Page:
XSLT 2.0 and XPath 2.0 Programmer's Reference, 4th Edition
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This book is primarily a practical reference book for professional XSLT developers. It assumes no previous knowledge of the language, and many developers have used it as their first introduction to XSLT; however, it is not structured as a tutorial, and there are other books on XSLT that provide a gentler approach for beginners.

The book does assume a basic knowledge of XML, HTML, and the architecture of the Web, and it is written for experienced programmers. There’s no assumption that you know any particular language such as Java or Visual Basic, just that you recognize the concepts that all programming languages have in common.

The book is suitable both for XSLT 1.0 users upgrading to XSLT 2.0, and for newcomers to XSLT. The book is also equally suitable whether you work in the Java or .NET world.

As befits a reference book, a key aim is that the coverage should be comprehensive and authoritative. It is designed to give you all the details, not just an overview of the 20 percent of the language that most people use 80 percent of the time. It’s designed so that you will keep coming back to the book whenever you encounter new and challenging programming tasks, not as a book that you skim quickly and then leave on the shelf. If you like detail, you will enjoy this book; if not, you probably won’t.

But as well as giving the detail, this book aims to explain the concepts, in some depth. It’s therefore a book for people who not only want to use the language but who also want to understand it at a deep level.

The book aims to tell you everything you need to know about the XSLT 2.0 language. It gives equal weight to the things that are new in XSLT 2.0 and the things that were already present in version 1.0. The book is about the language, not about specific products. However, there are appendices about Saxon (the author’s own implementation of XSLT 2.0), about the Altova XSLT 2.0 implementation, and about the Java and Microsoft APIs for controlling XSLT transformations, which will no doubt be upgraded to handle XSLT 2.0 as well as 1.0. A third XSLT 2.0 processor, Gestalt, was released shortly before the book went to press, too late to describe it in any detail. But the experience of XSLT 1.0 is that there has been a very high level of interoperability between different XSLT processors, and if you can use one of them, then you can use them all.

In the previous edition we split XSLT 2.0 and XPath 2.0 into separate volumes. The idea was that some readers might be interested in XPath alone. However, many bought the XSLT 2.0 book without its XPath companion and were left confused as a result; so this time, the material is back together. The XPath reference information is in self-contained chapters, so it should still be accessible when you use XPath in contexts other than XSLT.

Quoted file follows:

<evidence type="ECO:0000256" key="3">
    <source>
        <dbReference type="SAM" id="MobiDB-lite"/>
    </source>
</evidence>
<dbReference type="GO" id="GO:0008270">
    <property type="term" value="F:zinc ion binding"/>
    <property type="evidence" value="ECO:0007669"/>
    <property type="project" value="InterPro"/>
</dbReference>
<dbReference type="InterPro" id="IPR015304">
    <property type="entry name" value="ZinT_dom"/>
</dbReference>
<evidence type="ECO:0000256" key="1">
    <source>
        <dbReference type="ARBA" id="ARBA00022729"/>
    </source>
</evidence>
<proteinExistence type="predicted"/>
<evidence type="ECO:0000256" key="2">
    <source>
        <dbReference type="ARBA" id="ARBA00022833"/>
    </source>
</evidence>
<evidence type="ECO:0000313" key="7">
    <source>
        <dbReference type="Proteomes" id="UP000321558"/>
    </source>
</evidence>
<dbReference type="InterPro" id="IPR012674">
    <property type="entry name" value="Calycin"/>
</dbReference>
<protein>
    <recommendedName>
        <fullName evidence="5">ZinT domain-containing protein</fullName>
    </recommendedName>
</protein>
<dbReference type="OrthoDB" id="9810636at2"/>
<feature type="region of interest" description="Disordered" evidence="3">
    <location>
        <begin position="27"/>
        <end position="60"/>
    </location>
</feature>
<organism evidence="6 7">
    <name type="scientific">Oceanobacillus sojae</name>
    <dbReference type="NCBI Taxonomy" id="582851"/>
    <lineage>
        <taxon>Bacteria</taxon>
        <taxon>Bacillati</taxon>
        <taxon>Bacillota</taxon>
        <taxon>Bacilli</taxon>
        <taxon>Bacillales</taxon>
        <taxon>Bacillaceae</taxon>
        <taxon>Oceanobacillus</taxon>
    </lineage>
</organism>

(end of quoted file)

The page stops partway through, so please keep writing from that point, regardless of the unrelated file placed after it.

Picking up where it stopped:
The book does not cover XSL Formatting Objects, a big subject in its own right. Nor does it cover XML Schemas in any detail. If you want to use these important technologies in conjunction with XSLT, there are other books that do them justice.

This book contains twenty chapters and eight appendixes (the last of which is a glossary) organized into four parts. The following section outlines what you can find in each part, chapter, and appendix.

Part I: Foundations: The first part of the book covers essential concepts. You should read these before you start coding. If you ignore this advice, as most people do, then you read them when you get to that trough of despair when you find it impossible to make the language do anything but the most trivial tasks. XSLT is different from other languages, and to make it work for you, you need to understand how it was designed to be used.

Chapter 1: XSLT in Context: This chapter explains how XSLT fits into the big picture: how the language came into being and how it sits alongside other technologies. It also has a few simple coding examples to keep you alert.

Chapter 2: The XSLT Processing Model: This is about the architecture of an XSLT processor: the inputs, the outputs, and the data model. Understanding the data model is perhaps the most important thing that distinguishes an XSLT expert from an amateur; it may seem like information that you can’t use immediately, but it’s knowledge that will stop you making a lot of stupid mistakes.

Chapter 3: Stylesheet Structure: XSLT development is about writing stylesheets, and this chapter takes a bird’s eye view of what stylesheets look like. It explains the key concepts of rule-based programming using templates, and explains how to undertake programming-in-the-large by structuring your application using modules and pipelines.

Chapter 4: Stylesheets and Schemas: A key innovation in XSLT 2.0 is that stylesheets can take advantage of knowledge about the structure of your input and output documents, provided in the form of an XML Schema. This chapter provides a quick overview of XML Schema to describe its impact on XSLT development. Not everyone uses schemas, and you can skip this chapter if you fall into that category.